People may not realize how smart their wearables are, what information they receive about you, and what companies can do with that information.
Cornell University researchers have developed a headset that receives sound echoes from the cheeks, transforms the echo into an avatar of a fully moving face, and transmits the speaker’s facial expressions as he or she speaks.
The team described what can be achieved from the system called “EarIO” – a “low-power acoustic sensor for continuous tracking of detailed facial movements” – in an article published in the “Proceedings of the ACM” the ACM) on interactive, mobile , and ubiquitous wearable technologies, in this July issue.
Like a ship sending out sonar pulses
The team, led by Assistant Professor of Information Sciences Cheng Chang and Professor of Information Sciences Francois Gembertier, designed an Airio system that transmits facial movements in real time to a smartphone and is compatible with commercially available headsets for hands-free wireless video conferencing. .
In the press release published on Cornell University’s website on July 19, Zhang says that the devices that track facial movements using the camera are “large and heavy and require a lot of power, which is a big problem for wearable devices”. “It is also important that it captures a lot of private information,” he added, stressing that face tracking through voice technology can offer better privacy, affordability, convenience and better battery life.
The newly invented Air IO works like a ship that emits sonar pulses. A speaker on each side of the earpiece sends audio signals to either side of the face, and the microphone picks up the echo. When the wearer speaks, smiles or raises an eyebrow, the skin moves and stretches, changing the echo. The researchers’ deep learning algorithm uses artificial intelligence to continuously process data, translating changing echoes into full facial expressions.
The power of artificial intelligence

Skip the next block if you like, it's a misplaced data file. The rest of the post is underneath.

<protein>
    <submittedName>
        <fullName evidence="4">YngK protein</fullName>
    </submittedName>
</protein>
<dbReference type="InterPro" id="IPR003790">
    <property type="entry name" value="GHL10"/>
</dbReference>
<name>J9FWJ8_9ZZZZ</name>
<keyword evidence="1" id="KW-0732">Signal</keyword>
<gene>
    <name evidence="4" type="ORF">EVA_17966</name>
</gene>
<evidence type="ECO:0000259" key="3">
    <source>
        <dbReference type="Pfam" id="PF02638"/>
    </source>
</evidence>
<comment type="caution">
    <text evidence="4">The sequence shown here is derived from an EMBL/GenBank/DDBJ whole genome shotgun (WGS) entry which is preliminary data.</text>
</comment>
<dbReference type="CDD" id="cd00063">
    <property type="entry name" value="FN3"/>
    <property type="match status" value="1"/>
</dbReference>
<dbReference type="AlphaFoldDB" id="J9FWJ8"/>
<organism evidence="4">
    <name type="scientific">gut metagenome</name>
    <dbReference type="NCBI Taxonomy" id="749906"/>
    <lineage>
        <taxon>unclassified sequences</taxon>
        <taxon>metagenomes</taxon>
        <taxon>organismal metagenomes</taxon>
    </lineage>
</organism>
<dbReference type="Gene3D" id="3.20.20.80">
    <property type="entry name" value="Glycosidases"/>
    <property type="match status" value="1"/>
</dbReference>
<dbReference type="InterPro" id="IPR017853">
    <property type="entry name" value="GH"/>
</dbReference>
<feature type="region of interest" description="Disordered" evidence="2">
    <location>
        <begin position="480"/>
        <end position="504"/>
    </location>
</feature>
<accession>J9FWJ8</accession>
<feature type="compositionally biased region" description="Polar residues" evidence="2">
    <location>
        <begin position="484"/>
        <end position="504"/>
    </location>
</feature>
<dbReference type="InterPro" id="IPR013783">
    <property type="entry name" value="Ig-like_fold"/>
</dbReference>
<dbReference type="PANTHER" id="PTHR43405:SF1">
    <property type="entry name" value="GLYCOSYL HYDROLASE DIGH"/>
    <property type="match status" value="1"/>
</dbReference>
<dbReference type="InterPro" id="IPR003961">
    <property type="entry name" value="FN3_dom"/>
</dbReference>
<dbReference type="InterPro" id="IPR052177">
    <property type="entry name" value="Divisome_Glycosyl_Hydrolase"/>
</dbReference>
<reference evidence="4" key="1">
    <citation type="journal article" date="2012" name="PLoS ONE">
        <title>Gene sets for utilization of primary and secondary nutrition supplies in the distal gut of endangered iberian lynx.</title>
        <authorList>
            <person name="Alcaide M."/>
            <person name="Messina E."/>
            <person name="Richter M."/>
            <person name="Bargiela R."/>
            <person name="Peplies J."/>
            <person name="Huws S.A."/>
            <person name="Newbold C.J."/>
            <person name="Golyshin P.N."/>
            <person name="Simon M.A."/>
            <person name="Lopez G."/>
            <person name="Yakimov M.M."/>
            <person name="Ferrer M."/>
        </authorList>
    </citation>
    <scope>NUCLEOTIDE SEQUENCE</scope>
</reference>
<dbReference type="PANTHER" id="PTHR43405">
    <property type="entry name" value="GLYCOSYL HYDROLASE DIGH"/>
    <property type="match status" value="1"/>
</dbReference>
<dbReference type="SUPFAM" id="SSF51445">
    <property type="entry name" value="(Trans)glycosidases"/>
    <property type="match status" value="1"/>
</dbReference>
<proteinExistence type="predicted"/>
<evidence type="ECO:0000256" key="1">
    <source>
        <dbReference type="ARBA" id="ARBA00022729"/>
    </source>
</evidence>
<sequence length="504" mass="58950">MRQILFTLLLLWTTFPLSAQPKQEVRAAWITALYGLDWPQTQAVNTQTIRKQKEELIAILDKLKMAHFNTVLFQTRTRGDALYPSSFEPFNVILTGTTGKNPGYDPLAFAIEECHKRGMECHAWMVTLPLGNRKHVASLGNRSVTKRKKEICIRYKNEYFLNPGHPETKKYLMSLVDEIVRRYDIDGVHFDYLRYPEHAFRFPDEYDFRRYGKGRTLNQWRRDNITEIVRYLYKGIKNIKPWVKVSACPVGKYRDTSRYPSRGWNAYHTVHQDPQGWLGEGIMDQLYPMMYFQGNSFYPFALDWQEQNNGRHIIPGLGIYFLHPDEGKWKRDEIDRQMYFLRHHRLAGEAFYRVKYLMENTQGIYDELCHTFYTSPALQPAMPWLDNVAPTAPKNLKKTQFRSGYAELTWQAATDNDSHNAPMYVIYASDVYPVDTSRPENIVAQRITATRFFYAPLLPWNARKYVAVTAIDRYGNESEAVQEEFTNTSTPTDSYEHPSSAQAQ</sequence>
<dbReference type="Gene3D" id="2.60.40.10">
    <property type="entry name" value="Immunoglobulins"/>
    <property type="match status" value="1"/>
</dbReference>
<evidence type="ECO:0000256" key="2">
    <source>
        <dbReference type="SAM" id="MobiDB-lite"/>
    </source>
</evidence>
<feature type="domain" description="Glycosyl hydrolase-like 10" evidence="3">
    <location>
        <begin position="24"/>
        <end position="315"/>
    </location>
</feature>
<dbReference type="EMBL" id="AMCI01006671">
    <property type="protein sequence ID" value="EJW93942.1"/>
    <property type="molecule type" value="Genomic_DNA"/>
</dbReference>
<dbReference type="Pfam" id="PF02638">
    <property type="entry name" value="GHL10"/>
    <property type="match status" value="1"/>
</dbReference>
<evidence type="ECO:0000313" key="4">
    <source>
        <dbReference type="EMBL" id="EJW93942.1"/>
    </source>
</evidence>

“With the power of artificial intelligence, the algorithm finds complex links between muscle movement and facial expressions that the human eye cannot identify,” says researcher Kee Lee, PhD student in the field of information science. “We can use it to derive complex information. which is difficult to capture, the entire facial interface”.
Previous attempts by Zhang’s lab to detect facial movements with camera headsets reconstructed the entire face based on cheek movements as seen from the ear.
By collecting audio instead of data-filled images, smart devices can communicate with the smartphone through a wireless “Bluetooth” connection, while maintaining the privacy of user information. The photos require the device to connect to a Wi-Fi network and send data back and forth to cloud storage, which can leave it vulnerable to hackers.
“People may not realize how smart wearables are. What this information says about you, and what companies can do with that information,” Guimpretiere says.
All information is always under your control
With facial images, a person can also infer feelings and actions. “The aim of this project is to make sure that all information that is considered so valuable for your privacy will always be under your control,” explained Gambretier.
Using audio signals also consumes less energy than recording images, and the AIRIO system uses 1/25 the energy of another camera-based system previously developed in Zhang’s lab. Currently, the headset lasts about 3 hours with a wireless earphone battery, but future research will focus on extending the usage time.
The researchers tested the device on 16 participants and used a smartphone camera to verify the accuracy of facial simulation performance. Initial experiments show that the device works while users are sitting and walking around, and that wind noise, road noise and background noise do not interfere with its audio signals.
In future versions, the researchers hope to improve the device’s ability to adjust for nearby noise and other disturbances. “The acoustic sensing method we use is very sensitive,” said information science doctoral student Ruidong Zhang. “It’s good, because it can track very precise movements, but it’s also bad, because when something changes in the environment, or when your head moves a little, we record that too.”
One limitation of this technology is that before first use, an EarIO 32 device must collect a full minute of facial data to train the algorithm. Zhang said, “In Ultimately, we hope to plug and play this device.”